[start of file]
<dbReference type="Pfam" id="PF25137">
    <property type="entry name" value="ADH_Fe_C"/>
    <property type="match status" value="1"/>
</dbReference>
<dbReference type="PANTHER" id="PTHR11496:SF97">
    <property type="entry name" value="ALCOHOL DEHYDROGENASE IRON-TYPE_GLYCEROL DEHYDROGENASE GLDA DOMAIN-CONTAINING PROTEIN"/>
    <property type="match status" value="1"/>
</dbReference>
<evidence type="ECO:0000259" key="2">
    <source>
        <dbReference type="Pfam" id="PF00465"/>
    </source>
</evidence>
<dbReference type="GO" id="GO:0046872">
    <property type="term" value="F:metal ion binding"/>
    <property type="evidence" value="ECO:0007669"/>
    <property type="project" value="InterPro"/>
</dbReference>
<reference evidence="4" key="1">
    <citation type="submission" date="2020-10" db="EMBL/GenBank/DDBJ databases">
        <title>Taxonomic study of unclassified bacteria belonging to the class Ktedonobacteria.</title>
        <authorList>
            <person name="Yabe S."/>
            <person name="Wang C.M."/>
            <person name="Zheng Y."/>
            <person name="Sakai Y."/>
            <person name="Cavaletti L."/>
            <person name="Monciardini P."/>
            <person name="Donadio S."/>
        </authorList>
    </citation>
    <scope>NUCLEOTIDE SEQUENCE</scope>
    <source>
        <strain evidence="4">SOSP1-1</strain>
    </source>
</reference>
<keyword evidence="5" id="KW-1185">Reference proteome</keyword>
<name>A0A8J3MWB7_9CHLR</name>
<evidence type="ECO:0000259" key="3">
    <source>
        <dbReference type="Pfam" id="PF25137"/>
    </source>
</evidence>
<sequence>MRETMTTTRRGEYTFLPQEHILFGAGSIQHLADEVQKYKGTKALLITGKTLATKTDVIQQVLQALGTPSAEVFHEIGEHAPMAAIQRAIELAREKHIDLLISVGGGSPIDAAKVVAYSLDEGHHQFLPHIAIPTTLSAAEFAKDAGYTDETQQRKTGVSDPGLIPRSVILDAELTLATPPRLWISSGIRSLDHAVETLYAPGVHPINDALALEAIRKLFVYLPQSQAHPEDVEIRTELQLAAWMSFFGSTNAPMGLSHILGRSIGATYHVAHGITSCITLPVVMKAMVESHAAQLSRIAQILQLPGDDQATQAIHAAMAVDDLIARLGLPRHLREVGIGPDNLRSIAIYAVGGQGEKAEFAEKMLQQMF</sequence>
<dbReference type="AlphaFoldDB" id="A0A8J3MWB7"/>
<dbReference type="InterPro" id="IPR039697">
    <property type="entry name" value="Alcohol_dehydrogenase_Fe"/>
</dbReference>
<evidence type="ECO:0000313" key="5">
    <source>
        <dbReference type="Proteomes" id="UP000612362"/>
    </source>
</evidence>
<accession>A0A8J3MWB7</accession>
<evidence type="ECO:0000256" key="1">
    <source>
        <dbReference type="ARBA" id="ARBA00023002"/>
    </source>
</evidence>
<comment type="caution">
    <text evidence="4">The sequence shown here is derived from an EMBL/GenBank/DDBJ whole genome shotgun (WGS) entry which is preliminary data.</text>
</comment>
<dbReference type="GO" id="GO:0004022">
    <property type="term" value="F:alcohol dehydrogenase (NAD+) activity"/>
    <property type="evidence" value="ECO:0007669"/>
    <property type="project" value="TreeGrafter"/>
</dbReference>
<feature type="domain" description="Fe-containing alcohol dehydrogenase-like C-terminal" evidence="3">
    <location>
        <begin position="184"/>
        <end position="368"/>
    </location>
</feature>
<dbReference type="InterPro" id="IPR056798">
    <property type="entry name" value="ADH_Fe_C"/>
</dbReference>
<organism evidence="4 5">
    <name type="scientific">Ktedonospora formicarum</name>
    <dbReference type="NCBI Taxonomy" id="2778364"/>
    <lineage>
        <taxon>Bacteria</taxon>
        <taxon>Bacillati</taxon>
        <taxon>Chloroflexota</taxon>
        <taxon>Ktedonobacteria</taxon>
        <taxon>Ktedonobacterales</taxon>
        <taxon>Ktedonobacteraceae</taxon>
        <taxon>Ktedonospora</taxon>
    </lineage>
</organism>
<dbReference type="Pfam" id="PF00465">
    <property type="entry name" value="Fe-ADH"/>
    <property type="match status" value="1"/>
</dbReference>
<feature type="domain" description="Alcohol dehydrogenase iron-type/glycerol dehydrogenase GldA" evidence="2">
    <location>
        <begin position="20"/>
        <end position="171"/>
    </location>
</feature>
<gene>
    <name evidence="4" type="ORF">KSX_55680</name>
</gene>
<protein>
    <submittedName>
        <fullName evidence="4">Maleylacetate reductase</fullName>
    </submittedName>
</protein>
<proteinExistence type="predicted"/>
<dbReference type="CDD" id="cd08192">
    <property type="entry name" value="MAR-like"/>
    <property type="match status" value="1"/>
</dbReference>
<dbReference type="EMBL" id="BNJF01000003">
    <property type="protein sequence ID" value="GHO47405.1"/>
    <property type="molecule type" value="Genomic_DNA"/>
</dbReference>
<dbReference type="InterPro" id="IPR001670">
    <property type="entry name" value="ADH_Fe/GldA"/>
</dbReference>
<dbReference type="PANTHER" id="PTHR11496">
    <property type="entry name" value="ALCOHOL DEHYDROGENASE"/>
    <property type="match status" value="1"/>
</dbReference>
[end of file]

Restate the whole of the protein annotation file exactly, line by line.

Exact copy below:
<dbReference type="Pfam" id="PF25137">
    <property type="entry name" value="ADH_Fe_C"/>
    <property type="match status" value="1"/>
</dbReference>
<dbReference type="PANTHER" id="PTHR11496:SF97">
    <property type="entry name" value="ALCOHOL DEHYDROGENASE IRON-TYPE_GLYCEROL DEHYDROGENASE GLDA DOMAIN-CONTAINING PROTEIN"/>
    <property type="match status" value="1"/>
</dbReference>
<evidence type="ECO:0000259" key="2">
    <source>
        <dbReference type="Pfam" id="PF00465"/>
    </source>
</evidence>
<dbReference type="GO" id="GO:0046872">
    <property type="term" value="F:metal ion binding"/>
    <property type="evidence" value="ECO:0007669"/>
    <property type="project" value="InterPro"/>
</dbReference>
<reference evidence="4" key="1">
    <citation type="submission" date="2020-10" db="EMBL/GenBank/DDBJ databases">
        <title>Taxonomic study of unclassified bacteria belonging to the class Ktedonobacteria.</title>
        <authorList>
            <person name="Yabe S."/>
            <person name="Wang C.M."/>
            <person name="Zheng Y."/>
            <person name="Sakai Y."/>
            <person name="Cavaletti L."/>
            <person name="Monciardini P."/>
            <person name="Donadio S."/>
        </authorList>
    </citation>
    <scope>NUCLEOTIDE SEQUENCE</scope>
    <source>
        <strain evidence="4">SOSP1-1</strain>
    </source>
</reference>
<keyword evidence="5" id="KW-1185">Reference proteome</keyword>
<name>A0A8J3MWB7_9CHLR</name>
<evidence type="ECO:0000259" key="3">
    <source>
        <dbReference type="Pfam" id="PF25137"/>
    </source>
</evidence>
<sequence>MRETMTTTRRGEYTFLPQEHILFGAGSIQHLADEVQKYKGTKALLITGKTLATKTDVIQQVLQALGTPSAEVFHEIGEHAPMAAIQRAIELAREKHIDLLISVGGGSPIDAAKVVAYSLDEGHHQFLPHIAIPTTLSAAEFAKDAGYTDETQQRKTGVSDPGLIPRSVILDAELTLATPPRLWISSGIRSLDHAVETLYAPGVHPINDALALEAIRKLFVYLPQSQAHPEDVEIRTELQLAAWMSFFGSTNAPMGLSHILGRSIGATYHVAHGITSCITLPVVMKAMVESHAAQLSRIAQILQLPGDDQATQAIHAAMAVDDLIARLGLPRHLREVGIGPDNLRSIAIYAVGGQGEKAEFAEKMLQQMF</sequence>
<dbReference type="AlphaFoldDB" id="A0A8J3MWB7"/>
<dbReference type="InterPro" id="IPR039697">
    <property type="entry name" value="Alcohol_dehydrogenase_Fe"/>
</dbReference>
<evidence type="ECO:0000313" key="5">
    <source>
        <dbReference type="Proteomes" id="UP000612362"/>
    </source>
</evidence>
<accession>A0A8J3MWB7</accession>
<evidence type="ECO:0000256" key="1">
    <source>
        <dbReference type="ARBA" id="ARBA00023002"/>
    </source>
</evidence>
<comment type="caution">
    <text evidence="4">The sequence shown here is derived from an EMBL/GenBank/DDBJ whole genome shotgun (WGS) entry which is preliminary data.</text>
</comment>
<dbReference type="GO" id="GO:0004022">
    <property type="term" value="F:alcohol dehydrogenase (NAD+) activity"/>
    <property type="evidence" value="ECO:0007669"/>
    <property type="project" value="TreeGrafter"/>
</dbReference>
<feature type="domain" description="Fe-containing alcohol dehydrogenase-like C-terminal" evidence="3">
    <location>
        <begin position="184"/>
        <end position="368"/>
    </location>
</feature>
<dbReference type="InterPro" id="IPR056798">
    <property type="entry name" value="ADH_Fe_C"/>
</dbReference>
<organism evidence="4 5">
    <name type="scientific">Ktedonospora formicarum</name>
    <dbReference type="NCBI Taxonomy" id="2778364"/>
    <lineage>
        <taxon>Bacteria</taxon>
        <taxon>Bacillati</taxon>
        <taxon>Chloroflexota</taxon>
        <taxon>Ktedonobacteria</taxon>
        <taxon>Ktedonobacterales</taxon>
        <taxon>Ktedonobacteraceae</taxon>
        <taxon>Ktedonospora</taxon>
    </lineage>
</organism>
<dbReference type="Pfam" id="PF00465">
    <property type="entry name" value="Fe-ADH"/>
    <property type="match status" value="1"/>
</dbReference>
<feature type="domain" description="Alcohol dehydrogenase iron-type/glycerol dehydrogenase GldA" evidence="2">
    <location>
        <begin position="20"/>
        <end position="171"/>
    </location>
</feature>
<gene>
    <name evidence="4" type="ORF">KSX_55680</name>
</gene>
<protein>
    <submittedName>
        <fullName evidence="4">Maleylacetate reductase</fullName>
    </submittedName>
</protein>
<proteinExistence type="predicted"/>
<dbReference type="CDD" id="cd08192">
    <property type="entry name" value="MAR-like"/>
    <property type="match status" value="1"/>
</dbReference>
<dbReference type="EMBL" id="BNJF01000003">
    <property type="protein sequence ID" value="GHO47405.1"/>
    <property type="molecule type" value="Genomic_DNA"/>
</dbReference>
<dbReference type="InterPro" id="IPR001670">
    <property type="entry name" value="ADH_Fe/GldA"/>
</dbReference>
<dbReference type="PANTHER" id="PTHR11496">
    <property type="entry name" value="ALCOHOL DEHYDROGENASE"/>
    <property type="match status" value="1"/>
</dbReference>